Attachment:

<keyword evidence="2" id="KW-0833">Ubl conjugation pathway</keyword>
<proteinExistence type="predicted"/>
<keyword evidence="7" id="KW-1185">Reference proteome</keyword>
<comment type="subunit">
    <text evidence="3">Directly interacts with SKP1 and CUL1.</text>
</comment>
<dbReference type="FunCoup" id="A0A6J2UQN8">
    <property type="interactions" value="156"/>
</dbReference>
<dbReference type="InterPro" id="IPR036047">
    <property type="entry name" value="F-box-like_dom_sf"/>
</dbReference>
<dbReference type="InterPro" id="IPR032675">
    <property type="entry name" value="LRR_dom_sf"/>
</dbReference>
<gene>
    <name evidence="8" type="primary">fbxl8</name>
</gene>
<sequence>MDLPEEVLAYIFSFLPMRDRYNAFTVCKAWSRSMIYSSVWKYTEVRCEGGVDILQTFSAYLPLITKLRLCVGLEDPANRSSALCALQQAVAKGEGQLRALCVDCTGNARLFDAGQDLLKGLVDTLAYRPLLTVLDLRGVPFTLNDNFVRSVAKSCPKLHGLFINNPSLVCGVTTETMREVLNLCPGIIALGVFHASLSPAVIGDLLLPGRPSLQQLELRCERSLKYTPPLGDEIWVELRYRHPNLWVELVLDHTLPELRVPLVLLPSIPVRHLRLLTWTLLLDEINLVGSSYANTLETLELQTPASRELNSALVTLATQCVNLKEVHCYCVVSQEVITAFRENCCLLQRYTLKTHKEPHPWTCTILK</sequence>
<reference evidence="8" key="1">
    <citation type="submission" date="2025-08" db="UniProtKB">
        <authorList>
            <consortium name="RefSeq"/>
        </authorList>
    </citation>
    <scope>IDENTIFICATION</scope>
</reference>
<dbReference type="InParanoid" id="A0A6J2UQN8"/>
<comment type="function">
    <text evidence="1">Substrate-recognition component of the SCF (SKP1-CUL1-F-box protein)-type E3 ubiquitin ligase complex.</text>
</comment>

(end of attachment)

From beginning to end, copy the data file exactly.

<keyword evidence="2" id="KW-0833">Ubl conjugation pathway</keyword>
<proteinExistence type="predicted"/>
<keyword evidence="7" id="KW-1185">Reference proteome</keyword>
<comment type="subunit">
    <text evidence="3">Directly interacts with SKP1 and CUL1.</text>
</comment>
<dbReference type="FunCoup" id="A0A6J2UQN8">
    <property type="interactions" value="156"/>
</dbReference>
<dbReference type="InterPro" id="IPR036047">
    <property type="entry name" value="F-box-like_dom_sf"/>
</dbReference>
<dbReference type="InterPro" id="IPR032675">
    <property type="entry name" value="LRR_dom_sf"/>
</dbReference>
<gene>
    <name evidence="8" type="primary">fbxl8</name>
</gene>
<sequence>MDLPEEVLAYIFSFLPMRDRYNAFTVCKAWSRSMIYSSVWKYTEVRCEGGVDILQTFSAYLPLITKLRLCVGLEDPANRSSALCALQQAVAKGEGQLRALCVDCTGNARLFDAGQDLLKGLVDTLAYRPLLTVLDLRGVPFTLNDNFVRSVAKSCPKLHGLFINNPSLVCGVTTETMREVLNLCPGIIALGVFHASLSPAVIGDLLLPGRPSLQQLELRCERSLKYTPPLGDEIWVELRYRHPNLWVELVLDHTLPELRVPLVLLPSIPVRHLRLLTWTLLLDEINLVGSSYANTLETLELQTPASRELNSALVTLATQCVNLKEVHCYCVVSQEVITAFRENCCLLQRYTLKTHKEPHPWTCTILK</sequence>
<reference evidence="8" key="1">
    <citation type="submission" date="2025-08" db="UniProtKB">
        <authorList>
            <consortium name="RefSeq"/>
        </authorList>
    </citation>
    <scope>IDENTIFICATION</scope>
</reference>
<dbReference type="InParanoid" id="A0A6J2UQN8"/>
<comment type="function">
    <text evidence="1">Substrate-recognition component of the SCF (SKP1-CUL1-F-box protein)-type E3 ubiquitin ligase complex.</text>
</comment>